A few days ago I read a research that talks about conservation efforts in finless porpoise that come from the marine environment, it seems that they are also doing something for them!

great to hear

Hello @juanbg, this post is very good, although it saddens me, to see how humanity is capable of violating such beautiful animals and that like the rest of the creatures, they have their niche and their ecological function. This post is very didactic and illustrative of how detrimental human activity can be in ecosystems and with respect to a specific species.

In my country, Venezuela, many times when I traveled along the Orinoco River or visited the towns and cities that are on its banks, I could see the toninas, which are pink river dolphins. These animals have many stories, it is said that they have saved shipwrecked people from succumbing to the terrible current of the river, dragging them to safety or to the shore. I have always loved the beautiful spectacle of watching them leap over the surface of the water, or swim alongside the vessel, be it a large boat or a canoe. I believe that today, due to predation, pollution and the accelerated deterioration of the entire south of my country, they are no longer seen, it is a tragedy that this is happening.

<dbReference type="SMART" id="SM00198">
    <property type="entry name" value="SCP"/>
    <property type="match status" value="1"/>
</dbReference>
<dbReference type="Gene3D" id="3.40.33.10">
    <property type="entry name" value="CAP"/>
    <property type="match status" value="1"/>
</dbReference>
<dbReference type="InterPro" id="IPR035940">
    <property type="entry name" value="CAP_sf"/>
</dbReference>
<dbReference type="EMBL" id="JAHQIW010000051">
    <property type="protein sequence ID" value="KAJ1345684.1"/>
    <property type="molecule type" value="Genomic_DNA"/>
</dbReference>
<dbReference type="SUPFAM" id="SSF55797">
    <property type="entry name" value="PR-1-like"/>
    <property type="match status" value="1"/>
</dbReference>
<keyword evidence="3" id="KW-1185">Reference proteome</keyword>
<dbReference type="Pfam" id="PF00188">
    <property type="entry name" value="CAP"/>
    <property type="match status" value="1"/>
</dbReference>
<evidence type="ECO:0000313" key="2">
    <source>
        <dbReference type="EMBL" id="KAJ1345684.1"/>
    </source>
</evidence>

Hola @sirenahippie así es, es muy triste saber que muchas veces somos la causa más grande de la extinción masiva de especies. Exactamente, el delfín rosado también es otra de esas especies que necesitan ayuda, sólo los planes de conservación más exitosos son los que salvarán especies. ¡Gracias por tu comentario!😄